Tech boards still lag when it comes to gender diversity

diversity on boards

Tech companies are slowly putting more women on their boards, but they're still struggling to catch up to other industries.

Only 18.3% of board members at publicly traded technology companies are women, according to a new study by Equilar. It's an increase from 2010 -- when it was just 13.7% -- but still makes tech the second-lowest ranked industry, behind only the basic materials sector.

Industries that have more gender diversity on their boards include consumer goods, healthcare, utilities and finance.

Equilar looked at numbers from 2010 to 2014 for S&P 500 companies. Overall, women make up 19.8% of S&P companies' boards.

Technology companies have struggled publicly with diversity in recent years. Many have started releasing public diversity reports and announced grand plans to improve their numbers, especially in technical jobs that have traditionally been dominated by white and Asian males.

Recently, the focus has shifted to include executive positions and the board room. In early November, Re/Code reported that Twitter (TWTR) (which is not part of the S&P) wants to add more diversity to its board, which currently just has one woman, Marjorie Scardino.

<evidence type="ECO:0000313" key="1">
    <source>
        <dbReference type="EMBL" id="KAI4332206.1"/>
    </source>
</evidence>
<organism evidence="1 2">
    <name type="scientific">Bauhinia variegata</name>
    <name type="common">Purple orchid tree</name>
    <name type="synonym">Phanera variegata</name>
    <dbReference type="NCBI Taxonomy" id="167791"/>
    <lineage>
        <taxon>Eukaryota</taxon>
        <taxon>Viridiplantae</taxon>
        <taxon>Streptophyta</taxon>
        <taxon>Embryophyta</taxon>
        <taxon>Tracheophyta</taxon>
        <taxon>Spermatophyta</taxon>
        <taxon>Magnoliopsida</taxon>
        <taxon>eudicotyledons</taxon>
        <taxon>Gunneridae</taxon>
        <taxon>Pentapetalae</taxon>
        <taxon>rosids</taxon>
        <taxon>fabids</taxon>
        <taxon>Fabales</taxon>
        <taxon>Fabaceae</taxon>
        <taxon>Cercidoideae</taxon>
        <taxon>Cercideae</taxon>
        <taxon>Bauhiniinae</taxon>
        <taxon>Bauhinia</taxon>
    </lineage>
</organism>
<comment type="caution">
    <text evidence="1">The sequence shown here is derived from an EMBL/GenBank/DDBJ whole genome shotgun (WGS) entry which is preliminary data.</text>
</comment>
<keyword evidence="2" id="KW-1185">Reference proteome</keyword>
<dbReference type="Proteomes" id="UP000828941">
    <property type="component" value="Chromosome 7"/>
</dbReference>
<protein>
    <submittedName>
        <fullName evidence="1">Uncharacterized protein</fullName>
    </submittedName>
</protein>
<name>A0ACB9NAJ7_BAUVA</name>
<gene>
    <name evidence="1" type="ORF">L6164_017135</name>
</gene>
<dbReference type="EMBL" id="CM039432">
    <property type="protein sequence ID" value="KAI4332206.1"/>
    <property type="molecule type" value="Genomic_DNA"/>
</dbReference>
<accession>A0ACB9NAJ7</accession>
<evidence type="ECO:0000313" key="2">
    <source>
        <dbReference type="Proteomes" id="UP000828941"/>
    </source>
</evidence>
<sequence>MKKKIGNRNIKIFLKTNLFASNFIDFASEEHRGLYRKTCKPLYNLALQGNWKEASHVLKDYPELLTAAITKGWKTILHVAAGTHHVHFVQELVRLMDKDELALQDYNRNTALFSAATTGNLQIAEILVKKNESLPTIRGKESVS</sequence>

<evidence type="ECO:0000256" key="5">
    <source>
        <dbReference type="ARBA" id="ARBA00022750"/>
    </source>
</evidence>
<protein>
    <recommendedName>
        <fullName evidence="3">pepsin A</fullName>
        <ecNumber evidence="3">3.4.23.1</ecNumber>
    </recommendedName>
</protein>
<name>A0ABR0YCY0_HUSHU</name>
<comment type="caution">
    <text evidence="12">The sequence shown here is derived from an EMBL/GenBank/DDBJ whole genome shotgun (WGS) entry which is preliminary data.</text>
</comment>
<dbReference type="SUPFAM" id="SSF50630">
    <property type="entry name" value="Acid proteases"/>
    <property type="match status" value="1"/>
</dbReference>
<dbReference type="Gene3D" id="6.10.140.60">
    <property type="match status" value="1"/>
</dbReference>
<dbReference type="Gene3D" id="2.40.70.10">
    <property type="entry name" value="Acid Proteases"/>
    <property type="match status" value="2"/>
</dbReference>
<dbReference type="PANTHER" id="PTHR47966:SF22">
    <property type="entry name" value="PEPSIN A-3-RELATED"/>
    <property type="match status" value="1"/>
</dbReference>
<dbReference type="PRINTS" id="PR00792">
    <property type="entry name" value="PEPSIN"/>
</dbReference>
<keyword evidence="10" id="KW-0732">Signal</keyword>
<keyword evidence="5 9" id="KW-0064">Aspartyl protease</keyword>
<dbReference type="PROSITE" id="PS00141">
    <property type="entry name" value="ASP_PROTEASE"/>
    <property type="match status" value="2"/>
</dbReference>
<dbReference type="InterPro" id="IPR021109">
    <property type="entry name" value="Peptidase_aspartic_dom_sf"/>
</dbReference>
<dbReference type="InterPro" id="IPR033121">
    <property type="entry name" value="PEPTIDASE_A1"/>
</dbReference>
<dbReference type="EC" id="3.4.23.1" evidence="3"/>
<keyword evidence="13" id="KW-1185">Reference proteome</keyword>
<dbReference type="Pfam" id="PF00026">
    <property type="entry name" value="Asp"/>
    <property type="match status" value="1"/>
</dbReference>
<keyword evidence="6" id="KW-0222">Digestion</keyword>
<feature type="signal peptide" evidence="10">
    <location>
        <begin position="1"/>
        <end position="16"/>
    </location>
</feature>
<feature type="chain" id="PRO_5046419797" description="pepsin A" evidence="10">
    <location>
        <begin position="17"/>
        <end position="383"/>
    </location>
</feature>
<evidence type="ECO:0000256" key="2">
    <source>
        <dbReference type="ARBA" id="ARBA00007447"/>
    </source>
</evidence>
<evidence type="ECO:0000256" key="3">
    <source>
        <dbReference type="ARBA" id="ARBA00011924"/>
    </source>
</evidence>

There were 72 tech companies in the S&P in 2014, and twenty-four of them have one female board member. Five have no women at all: Amphenol, Equinix, Garmin, Linear Technology, and Qorvo.

Companies like Yahoo (YHOO), Verizon (VZ), AT&T (T) and Cisco (CSCO) have above average numbers, according to the report. Frontier Communications (FTR) topped the list, with a board that is 42% women.

The boards vary in size from company to company. For example Apple's (AAPL) board is 29% women, which means women account for two out of seven members. Google's (GOOG) board is 27% female, Facebook's (FB) is 25% and Oracle's (ORCL) is 18%.

Some companies have been critiqued for focusing primarily on gender diversity over racial diversity. Equilar said it is working to compile information on ethnicity for a report next year, but that it's more complicated to do using public data.

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